FRANKFORT, Ky. (FOX19) - Gov. Andy Beshear and Sec. of State Michael Adams announced Kentucky’s 2020 general election voting plans in a joint media briefing Friday.
Adams submitted a formal proposal for the plan Thursday which Beshear signed into an executive order prior to the briefing.
The plan follows a month-long negotiation between Beshear, a Democrat, and Adams, a Republican, that the latter described as at all times “professional” and “rational” as well as principled and bipartisan.
Beshear said the goals were to create a safe election that protected voters’ health while ensuring a large turnout without disenfranchisement.
The governor said it creates “the most options to vote that we have ever seen in an election” in Kentucky.
Kentuckians who are concerned about contracting or spreading COVID-10 can request a ballot by mail through a streamlined online portal that will launch next Friday. The portal will be open through Oct. 9, after which voters can continue to request a mail-in ballot through traditional means.
Mail-in ballots must be postmarked by Nov. 3 (election day) and received no later than Nov. 6. According to Beshear, this will allow the most ballots to be counted while ensuring the public knows who wins the election in a timely manner.
Adams explained Kentucky already has statutory exceptions allowing mail-in voting, one of which accounts for age, disability or illness. The plan simply expands that category to include anyone worried about contracting the virus or spreading it. The state leaves that up to each voter to decide; voters will not be asked for their age or health condition.
Ballot drop boxes will be available where Kentuckians can drop off their mail-in ballots if they are concerned about postal delays. The drop box locations will be determined by county clerks.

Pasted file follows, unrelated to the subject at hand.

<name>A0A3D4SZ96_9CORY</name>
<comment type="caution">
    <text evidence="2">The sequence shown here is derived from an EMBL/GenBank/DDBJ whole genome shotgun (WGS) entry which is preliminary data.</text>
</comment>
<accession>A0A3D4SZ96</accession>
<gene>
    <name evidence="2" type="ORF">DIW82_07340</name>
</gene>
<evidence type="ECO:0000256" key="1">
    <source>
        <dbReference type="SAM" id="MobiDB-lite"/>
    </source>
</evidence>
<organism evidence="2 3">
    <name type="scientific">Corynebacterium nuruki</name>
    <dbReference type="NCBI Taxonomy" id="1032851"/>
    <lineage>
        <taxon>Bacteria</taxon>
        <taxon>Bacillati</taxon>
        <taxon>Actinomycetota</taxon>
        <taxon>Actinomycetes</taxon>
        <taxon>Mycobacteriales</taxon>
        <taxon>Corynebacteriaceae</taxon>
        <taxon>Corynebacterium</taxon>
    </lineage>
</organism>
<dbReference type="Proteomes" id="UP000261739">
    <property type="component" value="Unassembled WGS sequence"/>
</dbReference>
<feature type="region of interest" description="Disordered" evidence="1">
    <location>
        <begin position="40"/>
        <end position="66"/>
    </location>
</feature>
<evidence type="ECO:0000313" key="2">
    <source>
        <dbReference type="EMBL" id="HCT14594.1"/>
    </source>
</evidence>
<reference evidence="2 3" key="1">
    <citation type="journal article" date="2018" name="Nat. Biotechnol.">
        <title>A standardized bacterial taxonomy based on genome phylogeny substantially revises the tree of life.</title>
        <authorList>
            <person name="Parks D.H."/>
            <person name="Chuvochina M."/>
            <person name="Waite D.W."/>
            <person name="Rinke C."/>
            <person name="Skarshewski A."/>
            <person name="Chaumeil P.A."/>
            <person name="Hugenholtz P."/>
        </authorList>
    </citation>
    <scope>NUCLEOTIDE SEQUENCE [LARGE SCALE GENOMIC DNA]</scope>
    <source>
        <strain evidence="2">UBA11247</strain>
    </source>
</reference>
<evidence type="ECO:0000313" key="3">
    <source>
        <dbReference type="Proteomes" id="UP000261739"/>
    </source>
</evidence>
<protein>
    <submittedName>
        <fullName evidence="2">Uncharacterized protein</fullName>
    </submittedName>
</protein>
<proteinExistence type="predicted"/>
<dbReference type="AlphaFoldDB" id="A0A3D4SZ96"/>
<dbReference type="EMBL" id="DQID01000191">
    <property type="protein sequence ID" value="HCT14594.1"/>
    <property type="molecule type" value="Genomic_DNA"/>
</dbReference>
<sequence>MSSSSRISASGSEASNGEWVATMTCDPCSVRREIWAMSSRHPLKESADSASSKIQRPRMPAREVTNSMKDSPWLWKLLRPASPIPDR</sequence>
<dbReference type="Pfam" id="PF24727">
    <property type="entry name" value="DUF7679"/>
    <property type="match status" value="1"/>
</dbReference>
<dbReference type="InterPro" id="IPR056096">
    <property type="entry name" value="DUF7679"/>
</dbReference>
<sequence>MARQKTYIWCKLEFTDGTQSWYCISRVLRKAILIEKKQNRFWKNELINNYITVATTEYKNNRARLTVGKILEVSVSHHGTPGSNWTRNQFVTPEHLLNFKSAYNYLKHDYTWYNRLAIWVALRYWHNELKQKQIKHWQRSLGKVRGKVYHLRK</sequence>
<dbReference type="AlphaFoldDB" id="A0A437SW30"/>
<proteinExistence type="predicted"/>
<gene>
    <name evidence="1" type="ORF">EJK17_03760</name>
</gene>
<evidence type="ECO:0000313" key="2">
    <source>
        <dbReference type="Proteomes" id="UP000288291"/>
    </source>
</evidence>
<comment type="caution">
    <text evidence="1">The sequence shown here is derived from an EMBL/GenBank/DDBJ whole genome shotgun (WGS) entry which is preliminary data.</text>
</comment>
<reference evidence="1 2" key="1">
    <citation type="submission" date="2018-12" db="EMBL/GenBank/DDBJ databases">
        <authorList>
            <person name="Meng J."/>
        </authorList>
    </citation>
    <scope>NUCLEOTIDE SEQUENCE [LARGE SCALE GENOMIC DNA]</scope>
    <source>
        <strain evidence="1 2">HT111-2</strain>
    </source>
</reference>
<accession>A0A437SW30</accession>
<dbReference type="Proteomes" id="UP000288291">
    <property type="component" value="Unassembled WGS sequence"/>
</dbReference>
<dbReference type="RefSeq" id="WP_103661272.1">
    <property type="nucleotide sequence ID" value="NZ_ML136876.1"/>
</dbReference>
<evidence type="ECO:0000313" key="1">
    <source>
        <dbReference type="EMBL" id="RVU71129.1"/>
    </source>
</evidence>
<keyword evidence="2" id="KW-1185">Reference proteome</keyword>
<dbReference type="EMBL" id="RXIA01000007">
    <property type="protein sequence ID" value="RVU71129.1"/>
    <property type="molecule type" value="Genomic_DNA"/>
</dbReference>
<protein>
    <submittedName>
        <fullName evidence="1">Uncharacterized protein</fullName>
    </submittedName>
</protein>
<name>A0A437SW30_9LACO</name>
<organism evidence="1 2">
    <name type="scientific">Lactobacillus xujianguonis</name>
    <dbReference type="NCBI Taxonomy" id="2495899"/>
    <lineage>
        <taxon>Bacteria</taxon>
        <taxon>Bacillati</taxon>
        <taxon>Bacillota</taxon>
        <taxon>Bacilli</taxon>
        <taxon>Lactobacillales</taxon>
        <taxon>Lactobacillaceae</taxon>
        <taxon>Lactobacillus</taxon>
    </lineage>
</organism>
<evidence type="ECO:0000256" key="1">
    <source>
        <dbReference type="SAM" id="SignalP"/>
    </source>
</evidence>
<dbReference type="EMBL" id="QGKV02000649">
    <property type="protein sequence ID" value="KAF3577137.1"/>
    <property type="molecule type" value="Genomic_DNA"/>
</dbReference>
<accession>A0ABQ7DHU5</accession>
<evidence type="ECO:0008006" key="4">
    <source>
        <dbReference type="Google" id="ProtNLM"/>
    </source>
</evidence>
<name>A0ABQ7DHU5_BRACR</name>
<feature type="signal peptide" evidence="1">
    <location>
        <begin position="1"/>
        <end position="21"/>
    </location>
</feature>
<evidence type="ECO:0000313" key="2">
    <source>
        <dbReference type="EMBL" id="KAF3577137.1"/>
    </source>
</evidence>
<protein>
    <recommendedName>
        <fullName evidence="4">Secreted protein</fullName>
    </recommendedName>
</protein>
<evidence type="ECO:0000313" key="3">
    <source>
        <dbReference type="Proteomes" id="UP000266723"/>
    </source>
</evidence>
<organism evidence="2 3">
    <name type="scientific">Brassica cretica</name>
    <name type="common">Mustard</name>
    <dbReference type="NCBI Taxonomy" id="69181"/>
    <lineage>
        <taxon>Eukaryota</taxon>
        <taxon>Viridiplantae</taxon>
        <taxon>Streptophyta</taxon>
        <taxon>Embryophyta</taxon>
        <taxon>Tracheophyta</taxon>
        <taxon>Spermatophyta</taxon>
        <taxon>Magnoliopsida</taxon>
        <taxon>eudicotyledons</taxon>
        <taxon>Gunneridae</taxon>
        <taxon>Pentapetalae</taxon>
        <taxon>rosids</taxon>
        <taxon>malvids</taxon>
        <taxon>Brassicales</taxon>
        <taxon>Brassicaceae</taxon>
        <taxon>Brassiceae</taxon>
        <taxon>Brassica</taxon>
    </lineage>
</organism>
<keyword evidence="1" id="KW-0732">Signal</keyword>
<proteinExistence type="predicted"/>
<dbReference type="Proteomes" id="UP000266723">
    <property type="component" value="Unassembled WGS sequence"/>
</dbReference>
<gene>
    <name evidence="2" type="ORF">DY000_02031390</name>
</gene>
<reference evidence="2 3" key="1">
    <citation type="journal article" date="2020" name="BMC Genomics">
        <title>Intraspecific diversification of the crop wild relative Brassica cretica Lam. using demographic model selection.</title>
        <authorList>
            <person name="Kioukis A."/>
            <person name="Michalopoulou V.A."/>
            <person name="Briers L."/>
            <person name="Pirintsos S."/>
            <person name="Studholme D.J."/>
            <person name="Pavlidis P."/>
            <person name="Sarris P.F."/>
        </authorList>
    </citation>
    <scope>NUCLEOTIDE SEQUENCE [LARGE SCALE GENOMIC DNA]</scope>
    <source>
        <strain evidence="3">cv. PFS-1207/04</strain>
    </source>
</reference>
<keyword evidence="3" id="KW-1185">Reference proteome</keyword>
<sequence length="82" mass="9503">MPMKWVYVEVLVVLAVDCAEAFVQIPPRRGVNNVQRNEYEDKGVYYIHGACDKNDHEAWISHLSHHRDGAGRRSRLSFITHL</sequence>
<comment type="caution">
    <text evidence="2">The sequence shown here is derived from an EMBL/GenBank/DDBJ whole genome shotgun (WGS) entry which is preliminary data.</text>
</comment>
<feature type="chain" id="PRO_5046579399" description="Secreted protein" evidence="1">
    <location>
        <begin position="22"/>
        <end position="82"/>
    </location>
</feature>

Beginning Oct. 13, a location in every county will be open Monday-Saturday for in-person voting. Anyone can vote early for any reason.
Regarding voter identification, Kentucky’s senate bill 2 newly required a photo ID for voting as of June 2020. That requirement is being lifted, such that Kentuckians who are concerned about contracting COVID-19 while acquiring a photo ID can sign a document explaining their concern and cast their ballot without one.
The state’s driver’s license database will also be linked to the online mail-in voting request portal to expedite the process of requesting a ballot.
On election day, every county will have one super-center voting location where everyone from every precinct in the county can go to vote. The super-centers will increase turnout because often people show up to the wrong precinct and consequently don’t vote at all, Adams said.
County officials will have to submit plans reducing polling locations for approval to the Kentucky Board of Elections, the secretary of state and the governor. That measure follows criticism of Kentucky’s primary voting plan, which notoriously saw some counties reduce their in-person election-day polling locations down to one.
Nonetheless, some reduction in polling places is inevitable, Adams said, as many polling locations are traditionally in schools, churches and even nursing homes, where it may not be advisable to host voting amid the pandemic.
On election night, all counties will be required to report votes received by the close of polls. These will not be final results, and mail-in ballots post-marked Nov. 3 will continue to be counted, but the election-day results are expected to represent the “vast majority” of votes, according to Adams, and therefore produce a close approximation of the final results.